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NHS to get revolutionary new ovarian cancer drug

The medicine is for those newly-diagnosed with ovarian cancer that has spread, who have the inherited BRCA gene mutation which is responsible for about one in five ovarian cancers (stock photo)
The medicine is for those newly-diagnosed with ovarian cancer that has spread, who have the inherited BRCA gene mutation which is responsible for about one in five ovarian cancers (stock photo)

By Jane Kirby

A "game-changing" drug for women with ovarian cancer has been approved as a first treatment on the NHS.

Lynparza (olaparib) is being made available through the Cancer Drugs Fund to help women with a genetic form of ovarian cancer - a disease which is notoriously deadly and difficult to treat.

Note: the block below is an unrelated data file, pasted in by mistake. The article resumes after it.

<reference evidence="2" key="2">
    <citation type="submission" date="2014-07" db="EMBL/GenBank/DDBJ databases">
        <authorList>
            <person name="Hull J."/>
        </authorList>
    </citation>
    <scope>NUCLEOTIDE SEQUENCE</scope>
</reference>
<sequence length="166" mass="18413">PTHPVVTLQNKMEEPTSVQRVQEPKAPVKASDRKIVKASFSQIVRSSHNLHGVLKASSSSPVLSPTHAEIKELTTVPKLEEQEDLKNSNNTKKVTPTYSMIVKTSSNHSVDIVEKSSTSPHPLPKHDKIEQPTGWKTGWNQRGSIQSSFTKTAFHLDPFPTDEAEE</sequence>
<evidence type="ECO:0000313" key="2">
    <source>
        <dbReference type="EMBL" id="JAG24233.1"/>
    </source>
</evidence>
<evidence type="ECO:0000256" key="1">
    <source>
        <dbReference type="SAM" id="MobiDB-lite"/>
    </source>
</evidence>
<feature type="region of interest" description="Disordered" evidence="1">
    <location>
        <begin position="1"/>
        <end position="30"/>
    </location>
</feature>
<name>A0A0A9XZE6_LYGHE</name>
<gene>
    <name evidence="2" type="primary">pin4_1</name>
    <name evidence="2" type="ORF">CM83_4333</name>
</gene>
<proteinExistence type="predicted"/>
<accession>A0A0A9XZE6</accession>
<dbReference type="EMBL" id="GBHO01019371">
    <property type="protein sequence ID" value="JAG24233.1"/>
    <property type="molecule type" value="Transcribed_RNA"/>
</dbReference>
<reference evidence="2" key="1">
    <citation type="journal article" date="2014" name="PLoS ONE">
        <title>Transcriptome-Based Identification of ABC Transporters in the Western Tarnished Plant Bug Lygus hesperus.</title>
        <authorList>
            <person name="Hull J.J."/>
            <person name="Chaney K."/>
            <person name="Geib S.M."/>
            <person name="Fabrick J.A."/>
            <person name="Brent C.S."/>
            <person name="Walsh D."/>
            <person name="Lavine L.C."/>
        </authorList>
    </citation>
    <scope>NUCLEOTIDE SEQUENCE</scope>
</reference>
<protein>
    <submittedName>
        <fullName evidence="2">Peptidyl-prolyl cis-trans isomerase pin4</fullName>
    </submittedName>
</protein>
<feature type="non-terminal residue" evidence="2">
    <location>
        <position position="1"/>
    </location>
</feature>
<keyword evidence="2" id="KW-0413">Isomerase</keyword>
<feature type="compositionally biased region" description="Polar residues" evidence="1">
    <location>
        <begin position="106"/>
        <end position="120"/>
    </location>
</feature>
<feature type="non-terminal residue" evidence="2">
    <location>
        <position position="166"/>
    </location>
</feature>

The drug has been shown to extend lives by more than doubling the number of patients whose cancer is prevented from getting worse, and could offer a cure for some women.

The medicine is for those newly-diagnosed with ovarian cancer that has spread, who have the inherited BRCA gene mutation which is responsible for about one in five ovarian cancers.

Yesterday Annwen Jones, chief executive of Target Ovarian Cancer, said: "For the first time women with a BRCA mutation will be able to access this game-changing new generation of ovarian cancer drugs from their first round of treatment."

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